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Kuih talam

Kuih talam is a great introduction to the skills required for making traditional kuih. Handling rice flour, prepping the steamer, timing the layers, checking for textures and consistencies—all valuable skills that get practiced when making this (only!) two-layer kuih. Debbie’s recipe relies solely on natural colours, which gives this kuih its beautiful hues.

Recipe originally appears in Nonya Flavours; shared with permission by author Debbie Teoh.

 

Tableware by Ilham Ceramic Studio.

Kuih talam

by Debbie Teoh

Kuih talam is a great introduction to the skills required for making traditional kuih. Handling rice flour, prepping the steamer, timing the layers, checking for textures and consistencies—all valuable skills that get practiced when making this (only!) two-layer kuih. Debbie’s recipe relies solely on natural colours, which gives this kuih its beautiful hues.

Recipe originally appears in Nonya Flavours; shared with permission by author Debbie Teoh.

 

Tableware by Ilham Ceramic Studio.

Servings: 12

Servings: 12

GREEN LAYER

20 pandan leaves

700ml water

80g rice flour

40g tapioca flour

30g mung bean starch

230g white caster sugar

1 tsp alkaline water (kansui)

 

WHITE LAYER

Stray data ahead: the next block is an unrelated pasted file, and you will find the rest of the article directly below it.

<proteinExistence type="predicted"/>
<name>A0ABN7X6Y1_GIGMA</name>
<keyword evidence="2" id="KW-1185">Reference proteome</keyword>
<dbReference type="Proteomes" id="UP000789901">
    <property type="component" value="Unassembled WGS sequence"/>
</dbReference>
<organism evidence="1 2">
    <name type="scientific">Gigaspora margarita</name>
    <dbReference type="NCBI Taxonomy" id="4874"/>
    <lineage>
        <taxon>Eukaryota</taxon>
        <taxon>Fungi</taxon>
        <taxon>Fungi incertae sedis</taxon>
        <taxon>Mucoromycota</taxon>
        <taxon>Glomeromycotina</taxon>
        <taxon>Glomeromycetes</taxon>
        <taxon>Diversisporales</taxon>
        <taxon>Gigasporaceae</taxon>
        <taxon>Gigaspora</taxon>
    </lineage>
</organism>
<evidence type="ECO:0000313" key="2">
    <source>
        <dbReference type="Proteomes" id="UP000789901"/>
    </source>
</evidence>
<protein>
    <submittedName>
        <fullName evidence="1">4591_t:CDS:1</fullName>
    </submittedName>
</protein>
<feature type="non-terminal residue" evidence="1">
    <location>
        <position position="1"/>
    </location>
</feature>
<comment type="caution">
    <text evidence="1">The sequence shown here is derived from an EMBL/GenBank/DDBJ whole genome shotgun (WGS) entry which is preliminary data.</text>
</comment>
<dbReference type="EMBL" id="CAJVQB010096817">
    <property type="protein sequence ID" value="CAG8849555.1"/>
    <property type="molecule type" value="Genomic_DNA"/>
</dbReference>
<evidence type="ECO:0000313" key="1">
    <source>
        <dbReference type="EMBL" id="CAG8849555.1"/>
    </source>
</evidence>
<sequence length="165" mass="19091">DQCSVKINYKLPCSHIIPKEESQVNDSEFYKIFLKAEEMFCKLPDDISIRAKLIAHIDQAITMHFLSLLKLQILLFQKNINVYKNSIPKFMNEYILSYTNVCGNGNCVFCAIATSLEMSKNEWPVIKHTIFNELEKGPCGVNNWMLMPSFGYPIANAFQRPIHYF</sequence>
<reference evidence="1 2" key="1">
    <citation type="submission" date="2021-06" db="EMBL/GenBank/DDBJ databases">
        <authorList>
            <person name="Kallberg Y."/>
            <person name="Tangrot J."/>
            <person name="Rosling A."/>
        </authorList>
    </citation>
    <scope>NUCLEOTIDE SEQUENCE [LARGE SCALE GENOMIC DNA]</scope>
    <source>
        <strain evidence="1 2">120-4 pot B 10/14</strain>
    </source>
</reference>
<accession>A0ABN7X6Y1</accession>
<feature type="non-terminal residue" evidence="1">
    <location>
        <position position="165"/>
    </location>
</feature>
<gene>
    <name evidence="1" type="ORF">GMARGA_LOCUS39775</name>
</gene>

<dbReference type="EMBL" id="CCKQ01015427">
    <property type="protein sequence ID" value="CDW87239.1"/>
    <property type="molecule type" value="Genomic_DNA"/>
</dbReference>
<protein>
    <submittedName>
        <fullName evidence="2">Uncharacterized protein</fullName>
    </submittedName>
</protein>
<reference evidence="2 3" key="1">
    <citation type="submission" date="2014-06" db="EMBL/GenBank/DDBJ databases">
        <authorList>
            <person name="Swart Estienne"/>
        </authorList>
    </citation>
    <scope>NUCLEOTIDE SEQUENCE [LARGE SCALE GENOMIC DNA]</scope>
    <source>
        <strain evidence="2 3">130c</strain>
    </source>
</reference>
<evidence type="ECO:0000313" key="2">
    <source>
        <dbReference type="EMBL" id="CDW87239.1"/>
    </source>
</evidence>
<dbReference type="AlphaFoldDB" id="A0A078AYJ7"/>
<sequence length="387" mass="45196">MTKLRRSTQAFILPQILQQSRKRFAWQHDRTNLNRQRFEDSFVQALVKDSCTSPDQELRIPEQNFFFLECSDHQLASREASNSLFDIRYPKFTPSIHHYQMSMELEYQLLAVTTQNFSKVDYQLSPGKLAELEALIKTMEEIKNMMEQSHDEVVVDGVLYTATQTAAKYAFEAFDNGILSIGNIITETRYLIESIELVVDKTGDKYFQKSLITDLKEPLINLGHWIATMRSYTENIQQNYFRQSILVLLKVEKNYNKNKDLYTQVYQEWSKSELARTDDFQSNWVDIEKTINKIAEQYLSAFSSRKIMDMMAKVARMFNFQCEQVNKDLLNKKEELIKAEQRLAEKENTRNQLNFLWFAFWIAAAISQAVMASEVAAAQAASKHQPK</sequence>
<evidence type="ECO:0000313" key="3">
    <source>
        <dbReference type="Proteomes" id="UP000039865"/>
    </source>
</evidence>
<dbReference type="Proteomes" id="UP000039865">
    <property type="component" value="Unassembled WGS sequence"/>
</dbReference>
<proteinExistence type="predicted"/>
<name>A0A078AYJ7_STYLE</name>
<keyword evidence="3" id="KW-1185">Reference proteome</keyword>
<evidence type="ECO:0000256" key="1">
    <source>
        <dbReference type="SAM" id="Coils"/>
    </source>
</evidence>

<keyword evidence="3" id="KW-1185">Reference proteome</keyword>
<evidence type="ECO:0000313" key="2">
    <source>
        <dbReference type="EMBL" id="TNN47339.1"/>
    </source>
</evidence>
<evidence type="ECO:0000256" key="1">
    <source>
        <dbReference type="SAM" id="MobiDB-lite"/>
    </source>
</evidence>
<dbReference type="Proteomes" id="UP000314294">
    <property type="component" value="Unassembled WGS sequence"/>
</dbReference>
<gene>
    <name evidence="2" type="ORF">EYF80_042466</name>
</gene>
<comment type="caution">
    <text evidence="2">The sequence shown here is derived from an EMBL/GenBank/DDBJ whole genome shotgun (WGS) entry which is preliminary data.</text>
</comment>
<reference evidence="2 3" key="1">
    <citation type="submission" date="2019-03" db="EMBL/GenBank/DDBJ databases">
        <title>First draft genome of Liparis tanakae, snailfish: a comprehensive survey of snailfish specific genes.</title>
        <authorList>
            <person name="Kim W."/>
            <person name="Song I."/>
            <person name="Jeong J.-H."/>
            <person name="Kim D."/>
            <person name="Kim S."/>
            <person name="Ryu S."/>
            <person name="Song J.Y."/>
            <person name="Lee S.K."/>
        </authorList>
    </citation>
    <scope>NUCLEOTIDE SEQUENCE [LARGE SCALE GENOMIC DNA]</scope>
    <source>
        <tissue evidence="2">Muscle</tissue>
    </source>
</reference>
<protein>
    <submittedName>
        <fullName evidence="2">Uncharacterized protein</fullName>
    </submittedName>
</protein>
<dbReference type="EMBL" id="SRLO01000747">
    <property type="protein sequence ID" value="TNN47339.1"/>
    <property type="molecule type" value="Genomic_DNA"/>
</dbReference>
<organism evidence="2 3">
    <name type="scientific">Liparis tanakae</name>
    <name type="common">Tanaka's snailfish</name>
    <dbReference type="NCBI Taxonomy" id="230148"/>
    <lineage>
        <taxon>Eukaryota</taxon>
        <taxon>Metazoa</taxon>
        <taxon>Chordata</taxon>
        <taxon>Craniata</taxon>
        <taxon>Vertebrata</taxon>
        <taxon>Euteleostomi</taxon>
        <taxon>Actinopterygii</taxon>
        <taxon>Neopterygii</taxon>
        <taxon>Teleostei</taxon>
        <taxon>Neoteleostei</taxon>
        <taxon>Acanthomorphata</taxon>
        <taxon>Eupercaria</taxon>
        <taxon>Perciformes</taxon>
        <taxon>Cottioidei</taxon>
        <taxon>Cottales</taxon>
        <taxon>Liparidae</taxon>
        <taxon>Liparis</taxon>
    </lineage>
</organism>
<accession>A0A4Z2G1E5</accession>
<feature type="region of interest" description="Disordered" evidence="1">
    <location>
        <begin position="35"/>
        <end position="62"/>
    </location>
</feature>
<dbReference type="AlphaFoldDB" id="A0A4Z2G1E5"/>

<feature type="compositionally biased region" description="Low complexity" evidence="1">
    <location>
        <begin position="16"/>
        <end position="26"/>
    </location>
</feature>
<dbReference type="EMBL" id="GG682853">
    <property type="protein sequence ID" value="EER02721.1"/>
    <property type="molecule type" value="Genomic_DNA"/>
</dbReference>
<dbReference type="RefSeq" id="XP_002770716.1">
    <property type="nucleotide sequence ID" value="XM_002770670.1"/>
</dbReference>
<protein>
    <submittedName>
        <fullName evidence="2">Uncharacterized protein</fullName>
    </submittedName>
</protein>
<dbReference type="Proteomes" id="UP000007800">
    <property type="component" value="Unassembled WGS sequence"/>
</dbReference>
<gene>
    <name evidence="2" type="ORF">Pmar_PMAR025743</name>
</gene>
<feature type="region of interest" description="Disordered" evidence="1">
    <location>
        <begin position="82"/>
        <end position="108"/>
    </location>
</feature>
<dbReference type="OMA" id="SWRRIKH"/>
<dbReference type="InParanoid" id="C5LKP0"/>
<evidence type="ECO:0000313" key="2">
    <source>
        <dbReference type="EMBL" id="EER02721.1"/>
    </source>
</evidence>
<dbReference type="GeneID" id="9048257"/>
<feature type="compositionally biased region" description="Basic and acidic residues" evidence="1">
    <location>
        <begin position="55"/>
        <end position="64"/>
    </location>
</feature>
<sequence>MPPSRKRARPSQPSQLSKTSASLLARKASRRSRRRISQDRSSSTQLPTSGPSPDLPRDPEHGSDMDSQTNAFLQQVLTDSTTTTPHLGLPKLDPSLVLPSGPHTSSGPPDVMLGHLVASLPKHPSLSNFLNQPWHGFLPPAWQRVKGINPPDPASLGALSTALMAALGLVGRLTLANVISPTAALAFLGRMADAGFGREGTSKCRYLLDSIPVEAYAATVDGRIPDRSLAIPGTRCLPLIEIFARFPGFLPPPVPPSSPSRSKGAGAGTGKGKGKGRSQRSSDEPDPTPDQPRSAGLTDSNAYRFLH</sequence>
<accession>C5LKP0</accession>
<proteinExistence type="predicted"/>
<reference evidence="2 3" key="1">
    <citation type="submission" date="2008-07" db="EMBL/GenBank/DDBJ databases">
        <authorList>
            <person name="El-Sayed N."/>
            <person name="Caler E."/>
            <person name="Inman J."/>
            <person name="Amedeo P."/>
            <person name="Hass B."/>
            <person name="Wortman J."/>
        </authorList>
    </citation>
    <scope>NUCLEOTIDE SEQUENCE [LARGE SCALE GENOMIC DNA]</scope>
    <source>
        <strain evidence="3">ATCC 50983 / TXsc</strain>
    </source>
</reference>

40g rice flour

30g mung bean starch

1 tbsp tapioca flour

500ml thick coconut milk (from 2 grated coconuts)

½ tsp salt

  1. Snip the pandan leaves cross-wise into 1″ strips using kitchen scissors. Place all the snipped leaves into a blender and pour in 700ml water. Blend for about 2-3 minutes, making sure that the leaves in the blender are well shredded. Sieve the blended contents into a separate bowl, squeezing any clumps of pandan leaves to extract all the juice. Top up with more water if necessary to amount to 700ml.
  2. Fill the bottom pot of a steamer at least half-full with water. Set it on the burner and turn the heat to high so the water will boil quicker.
  3. Take a 20cm/8″ square pan (at least 5cm/2″ deep) and line it with foil, pressing into all the corners to make sure the foil is flush against the surface of the pan. Grease the foil lightly with plain vegetable oil.
  4. Combine the blended pandan juice along with the rest of the ingredients for the green layer into a saucepan. Cook over low heat until the batter thickens slightly, about 6-8 minutes. Pour it immediately into the lined and greased pan, then set it into a steamer basket and place above the boiling water in the steamer. Cover the steamer and turn the heat down to low. Steam the green layer for about 20-25 minutes until almost set, opening the steamer cover every 5 minutes.
  5. While the green layer is steaming, combine the ingredients for the white layer in a separate saucepan and cook on a low heat for about 5-7 minutes until the batter thickens slightly. Time this step to coincide with the end of steaming the green layer. Once the green layer is almost set, slowly but confidently pour in the batter for the white layer on top. Use a spatula to evenly spread out the batter, then replace the steamer cover. Steam for about 25-30 minutes, opening the steamer cover every 5 minutes.
  6. The kuih is ready when a toothpick inserted into the centre of the kuih comes out damp, but without any traces of uncooked batter. Remove the pan from the steamer and let cool to room temperature (about 1-2 hours) before chilling further in the fridge for another 1-2 hours. This lets the batter set completely for clean slicing.
  7. To serve, cut into diamond-shaped slices, wiping the knife between every slice.